In vivo Imaging
After 4 weeks of treatment, in vivo imaging was performed to measure myeloperoxidase (MPO) activity of activated phagocytes. Dose of XenoLight RediJect inflammation probe (PerkinElmer, Waltham, MA) was calculated and administered intraperitoneally at 150 μL/30-g weight, and sacrificed immediately. To eliminate errors in measurement due to positional effects of the specimen, the dissected mandibles were trimmed to the same size and thickness. After verifying that the wavelengths from specimens positioned on a plate and from the emission filters of the device were almost the same across all samples, luminescent images were taken using a charge-coupled-device (CCD) camera within 20 min of injection. Luminescence intensity was measured using IVIS Spectrum (PerkinElmer), and a circular region of interest (ROI) was defined as a region which exhibited more than 50% of maximum luminescence in the inflammatory site of each rat. The total flux (measured in photons per second) in the ROI were quantified using Living Image Software V4.4 (PerkinElmer) according to the manufacturer's instructions (23).
Periapical lesions were scanned with a μCT scanner (SkyScan1174v2; Bruker-μCT, Billerica, MA, USA) 4 weeks after treatment. After scanning, the image data were reconstructed using the Nrecon system (Nrecon Bruker-μCT). For visualization, samples were digitally reconstructed so that a two-dimensional slice showing a patent mesial and distal canal in the first molar could be obtained. Periapical lesion sizes in the cross sectional area from the apical third of the canals were measured using ImageJ software (NIH, Bethesda, MD, USA), and values in square millimeters were compared between the RvD2 and control groups (24). To obtain the precise periapical lesion size, the periodontal ligament space around the apical third of the mesial and distal root canals in healthy teeth were measured, and their values were subtracted from the periapical lesion size values of the RvD2 and control groups.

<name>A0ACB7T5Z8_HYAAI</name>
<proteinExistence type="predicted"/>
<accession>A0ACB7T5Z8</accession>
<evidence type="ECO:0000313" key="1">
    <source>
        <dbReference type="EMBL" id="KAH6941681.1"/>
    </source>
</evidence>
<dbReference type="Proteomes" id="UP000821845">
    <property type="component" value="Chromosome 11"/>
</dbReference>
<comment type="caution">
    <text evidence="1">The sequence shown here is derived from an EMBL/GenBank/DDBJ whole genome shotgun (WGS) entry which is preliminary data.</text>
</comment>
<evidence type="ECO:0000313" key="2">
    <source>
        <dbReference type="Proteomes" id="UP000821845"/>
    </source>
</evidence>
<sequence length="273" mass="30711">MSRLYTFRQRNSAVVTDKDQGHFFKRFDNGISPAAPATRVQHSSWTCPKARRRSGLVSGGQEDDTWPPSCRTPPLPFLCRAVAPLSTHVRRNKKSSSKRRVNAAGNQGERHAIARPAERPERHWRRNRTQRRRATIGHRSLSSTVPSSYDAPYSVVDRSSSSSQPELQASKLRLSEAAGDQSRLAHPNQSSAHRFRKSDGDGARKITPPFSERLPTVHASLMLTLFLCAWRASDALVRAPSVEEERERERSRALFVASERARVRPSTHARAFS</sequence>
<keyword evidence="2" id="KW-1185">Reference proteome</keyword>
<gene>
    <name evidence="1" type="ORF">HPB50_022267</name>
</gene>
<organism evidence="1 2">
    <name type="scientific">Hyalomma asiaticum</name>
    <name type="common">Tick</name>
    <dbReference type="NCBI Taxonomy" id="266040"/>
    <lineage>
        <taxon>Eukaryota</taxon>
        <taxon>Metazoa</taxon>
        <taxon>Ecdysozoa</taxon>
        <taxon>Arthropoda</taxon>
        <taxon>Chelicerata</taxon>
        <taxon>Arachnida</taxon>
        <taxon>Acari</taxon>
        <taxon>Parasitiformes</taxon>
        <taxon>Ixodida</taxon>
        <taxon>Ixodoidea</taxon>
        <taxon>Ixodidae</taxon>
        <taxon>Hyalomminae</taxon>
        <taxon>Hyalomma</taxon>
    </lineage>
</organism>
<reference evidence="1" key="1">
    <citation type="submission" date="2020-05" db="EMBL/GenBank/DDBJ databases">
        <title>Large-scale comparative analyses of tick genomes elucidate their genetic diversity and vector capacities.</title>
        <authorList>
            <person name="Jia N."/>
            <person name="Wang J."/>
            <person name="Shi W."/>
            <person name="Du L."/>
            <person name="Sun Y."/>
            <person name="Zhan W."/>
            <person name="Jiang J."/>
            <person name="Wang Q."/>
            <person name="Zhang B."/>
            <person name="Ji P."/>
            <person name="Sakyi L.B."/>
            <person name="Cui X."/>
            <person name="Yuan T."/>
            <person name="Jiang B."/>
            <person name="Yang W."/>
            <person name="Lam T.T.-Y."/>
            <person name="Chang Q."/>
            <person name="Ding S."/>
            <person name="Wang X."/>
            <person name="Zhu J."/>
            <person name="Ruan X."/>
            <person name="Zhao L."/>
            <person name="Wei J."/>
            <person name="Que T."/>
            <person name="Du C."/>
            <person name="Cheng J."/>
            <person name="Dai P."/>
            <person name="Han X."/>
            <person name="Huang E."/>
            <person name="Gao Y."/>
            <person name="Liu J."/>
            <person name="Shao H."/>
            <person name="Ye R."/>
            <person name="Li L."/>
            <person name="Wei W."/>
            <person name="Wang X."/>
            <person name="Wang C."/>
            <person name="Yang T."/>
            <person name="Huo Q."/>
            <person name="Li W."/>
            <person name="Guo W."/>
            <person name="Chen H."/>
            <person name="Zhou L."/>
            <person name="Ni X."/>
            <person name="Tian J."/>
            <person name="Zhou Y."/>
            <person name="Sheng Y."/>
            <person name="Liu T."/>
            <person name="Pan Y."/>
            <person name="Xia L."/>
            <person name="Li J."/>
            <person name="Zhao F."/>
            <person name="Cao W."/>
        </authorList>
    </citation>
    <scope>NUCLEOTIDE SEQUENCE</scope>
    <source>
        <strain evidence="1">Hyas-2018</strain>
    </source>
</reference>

Rats were sacrificed 4 weeks after treatment. Mandibular samples containing the first molars were dissected, fixed in 4% paraformaldehyde, and decalcified in 10% formic acid for 10 days at room temperature. After preparation of 4-μm serial sections, some sections were stained with hematoxylin and eosin (HE) to observe cellular composition, while others were stained using a modified Brown and Brenn method (25), to observe microorganisms (Gram-positive or Gram-negative) under a DP70 light microscope (Olympus, Tokyo, Japan).
Immunohistochemistry was performed using a streptavidin-biotin complex method. Rabbit anti-GPR18 polyclonal antibody (Abcam, Cambridge, UK) at a 1:100 dilution and rabbit anti-DMP1 polyclonal antibody (Takara Bio, Shiga, Japan) at 1:200 dilutions were used as primary antibodies as previously described (26). Secondary antibodies were goat anti-rabbit conjugated with biotin antibody (Vectastain ABC kit; Vector Laboratories, Burlingame, CA, USA) at 1:200 dilution. Immunoreactivity was visualized using the DAB Substrate Kit (Vector Laboratories) and counterstained with Mayer's hematoxylin solution. Negative control staining was performed in parallel by incubating the sections with phosphate-buffered saline (PBS) rather than with primary antibody.
DPC Isolation and Culture